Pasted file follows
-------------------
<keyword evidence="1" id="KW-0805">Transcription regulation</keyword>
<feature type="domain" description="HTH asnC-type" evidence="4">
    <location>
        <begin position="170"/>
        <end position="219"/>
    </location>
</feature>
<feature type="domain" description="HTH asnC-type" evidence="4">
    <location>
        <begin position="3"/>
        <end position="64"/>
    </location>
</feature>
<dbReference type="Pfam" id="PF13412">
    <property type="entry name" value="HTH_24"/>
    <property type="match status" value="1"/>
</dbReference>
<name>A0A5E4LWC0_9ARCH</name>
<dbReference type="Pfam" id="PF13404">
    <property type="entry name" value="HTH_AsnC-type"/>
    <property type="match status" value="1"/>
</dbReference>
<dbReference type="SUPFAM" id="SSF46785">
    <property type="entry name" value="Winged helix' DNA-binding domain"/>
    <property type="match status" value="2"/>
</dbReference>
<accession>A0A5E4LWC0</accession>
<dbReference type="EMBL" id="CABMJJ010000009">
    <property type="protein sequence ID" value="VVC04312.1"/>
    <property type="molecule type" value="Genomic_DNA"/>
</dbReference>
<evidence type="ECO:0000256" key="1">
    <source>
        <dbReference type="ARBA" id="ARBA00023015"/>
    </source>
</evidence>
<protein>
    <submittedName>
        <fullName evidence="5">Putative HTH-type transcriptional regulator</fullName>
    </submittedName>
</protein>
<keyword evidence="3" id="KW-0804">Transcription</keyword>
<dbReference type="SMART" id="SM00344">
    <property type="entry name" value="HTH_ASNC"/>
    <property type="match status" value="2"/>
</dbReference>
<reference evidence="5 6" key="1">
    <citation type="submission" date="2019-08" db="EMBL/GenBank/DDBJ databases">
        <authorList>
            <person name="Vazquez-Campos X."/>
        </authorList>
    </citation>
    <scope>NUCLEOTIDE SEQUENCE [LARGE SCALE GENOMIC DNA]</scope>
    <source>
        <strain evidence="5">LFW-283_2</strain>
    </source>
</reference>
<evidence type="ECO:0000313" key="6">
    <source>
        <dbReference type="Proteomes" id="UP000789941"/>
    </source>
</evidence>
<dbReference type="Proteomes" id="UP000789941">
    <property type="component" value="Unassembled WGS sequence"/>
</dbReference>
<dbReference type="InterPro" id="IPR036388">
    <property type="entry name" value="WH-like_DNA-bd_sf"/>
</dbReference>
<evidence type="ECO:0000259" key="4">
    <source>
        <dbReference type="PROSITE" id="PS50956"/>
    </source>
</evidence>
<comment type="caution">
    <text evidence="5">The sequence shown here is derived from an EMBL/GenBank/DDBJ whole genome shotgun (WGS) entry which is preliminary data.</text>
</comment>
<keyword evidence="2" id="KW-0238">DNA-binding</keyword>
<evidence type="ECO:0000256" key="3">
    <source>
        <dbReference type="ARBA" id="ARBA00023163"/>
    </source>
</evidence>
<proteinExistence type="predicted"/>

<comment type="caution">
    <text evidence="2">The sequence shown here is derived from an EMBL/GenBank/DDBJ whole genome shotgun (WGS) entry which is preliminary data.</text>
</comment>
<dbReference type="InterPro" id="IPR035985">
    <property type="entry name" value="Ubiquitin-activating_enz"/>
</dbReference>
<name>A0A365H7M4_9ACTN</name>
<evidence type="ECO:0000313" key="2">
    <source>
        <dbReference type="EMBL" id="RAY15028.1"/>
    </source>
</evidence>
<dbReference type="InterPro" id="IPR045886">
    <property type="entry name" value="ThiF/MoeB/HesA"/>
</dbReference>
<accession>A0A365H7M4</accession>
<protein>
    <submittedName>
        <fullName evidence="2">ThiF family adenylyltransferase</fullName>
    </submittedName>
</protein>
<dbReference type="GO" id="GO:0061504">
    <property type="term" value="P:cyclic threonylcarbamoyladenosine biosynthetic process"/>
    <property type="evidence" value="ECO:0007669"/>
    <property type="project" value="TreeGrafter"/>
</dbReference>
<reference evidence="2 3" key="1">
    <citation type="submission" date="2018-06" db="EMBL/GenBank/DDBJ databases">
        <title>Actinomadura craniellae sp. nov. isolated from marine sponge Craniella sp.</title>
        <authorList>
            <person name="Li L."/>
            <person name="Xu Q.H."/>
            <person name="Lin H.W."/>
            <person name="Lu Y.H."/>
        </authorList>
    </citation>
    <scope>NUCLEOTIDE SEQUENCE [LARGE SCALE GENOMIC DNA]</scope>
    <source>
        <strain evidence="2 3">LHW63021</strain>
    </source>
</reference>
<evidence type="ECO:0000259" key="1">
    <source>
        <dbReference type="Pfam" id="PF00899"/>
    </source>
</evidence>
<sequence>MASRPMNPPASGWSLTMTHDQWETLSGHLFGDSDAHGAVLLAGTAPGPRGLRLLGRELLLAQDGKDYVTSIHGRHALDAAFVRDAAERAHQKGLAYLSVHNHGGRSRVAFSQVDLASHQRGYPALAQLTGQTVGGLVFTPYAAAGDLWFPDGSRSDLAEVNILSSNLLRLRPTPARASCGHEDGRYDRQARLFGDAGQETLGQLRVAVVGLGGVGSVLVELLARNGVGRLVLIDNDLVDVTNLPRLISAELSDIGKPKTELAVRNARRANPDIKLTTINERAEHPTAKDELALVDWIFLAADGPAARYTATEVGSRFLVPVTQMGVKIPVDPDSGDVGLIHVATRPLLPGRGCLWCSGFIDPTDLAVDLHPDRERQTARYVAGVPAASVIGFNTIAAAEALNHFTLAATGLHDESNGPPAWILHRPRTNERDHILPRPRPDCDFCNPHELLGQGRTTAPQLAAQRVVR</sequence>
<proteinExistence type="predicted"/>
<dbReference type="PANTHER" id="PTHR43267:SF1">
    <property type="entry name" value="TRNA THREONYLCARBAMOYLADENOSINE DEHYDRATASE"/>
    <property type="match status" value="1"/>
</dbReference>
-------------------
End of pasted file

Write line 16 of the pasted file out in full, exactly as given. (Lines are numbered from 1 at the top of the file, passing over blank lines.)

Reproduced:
    <property type="match status" value="1"/>